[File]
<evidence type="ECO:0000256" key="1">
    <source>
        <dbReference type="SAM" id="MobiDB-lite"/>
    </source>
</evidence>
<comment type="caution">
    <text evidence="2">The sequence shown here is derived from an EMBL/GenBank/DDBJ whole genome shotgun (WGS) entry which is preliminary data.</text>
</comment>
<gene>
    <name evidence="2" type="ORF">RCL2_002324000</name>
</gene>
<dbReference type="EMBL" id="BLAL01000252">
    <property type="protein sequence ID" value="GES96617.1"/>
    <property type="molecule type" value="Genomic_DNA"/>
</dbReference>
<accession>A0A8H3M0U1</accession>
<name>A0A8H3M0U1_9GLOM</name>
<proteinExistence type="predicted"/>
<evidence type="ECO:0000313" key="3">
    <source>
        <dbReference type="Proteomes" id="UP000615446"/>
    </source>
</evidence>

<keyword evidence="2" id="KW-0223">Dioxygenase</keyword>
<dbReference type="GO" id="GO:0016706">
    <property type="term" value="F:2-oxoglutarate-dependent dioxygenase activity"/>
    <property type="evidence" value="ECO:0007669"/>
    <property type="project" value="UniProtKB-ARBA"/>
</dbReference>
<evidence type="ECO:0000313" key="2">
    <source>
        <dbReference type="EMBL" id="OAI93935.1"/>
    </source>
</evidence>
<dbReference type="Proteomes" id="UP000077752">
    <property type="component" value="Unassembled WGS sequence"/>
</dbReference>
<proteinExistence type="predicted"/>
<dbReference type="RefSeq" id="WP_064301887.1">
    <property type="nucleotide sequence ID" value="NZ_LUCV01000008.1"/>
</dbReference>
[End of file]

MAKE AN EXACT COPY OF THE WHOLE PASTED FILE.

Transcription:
<evidence type="ECO:0000256" key="1">
    <source>
        <dbReference type="SAM" id="MobiDB-lite"/>
    </source>
</evidence>
<comment type="caution">
    <text evidence="2">The sequence shown here is derived from an EMBL/GenBank/DDBJ whole genome shotgun (WGS) entry which is preliminary data.</text>
</comment>
<gene>
    <name evidence="2" type="ORF">RCL2_002324000</name>
</gene>
<dbReference type="EMBL" id="BLAL01000252">
    <property type="protein sequence ID" value="GES96617.1"/>
    <property type="molecule type" value="Genomic_DNA"/>
</dbReference>
<accession>A0A8H3M0U1</accession>
<name>A0A8H3M0U1_9GLOM</name>
<proteinExistence type="predicted"/>
<evidence type="ECO:0000313" key="3">
    <source>
        <dbReference type="Proteomes" id="UP000615446"/>
    </source>
</evidence>

<keyword evidence="2" id="KW-0223">Dioxygenase</keyword>
<dbReference type="GO" id="GO:0016706">
    <property type="term" value="F:2-oxoglutarate-dependent dioxygenase activity"/>
    <property type="evidence" value="ECO:0007669"/>
    <property type="project" value="UniProtKB-ARBA"/>
</dbReference>
<evidence type="ECO:0000313" key="2">
    <source>
        <dbReference type="EMBL" id="OAI93935.1"/>
    </source>
</evidence>
<dbReference type="Proteomes" id="UP000077752">
    <property type="component" value="Unassembled WGS sequence"/>
</dbReference>
<proteinExistence type="predicted"/>
<dbReference type="RefSeq" id="WP_064301887.1">
    <property type="nucleotide sequence ID" value="NZ_LUCV01000008.1"/>
</dbReference>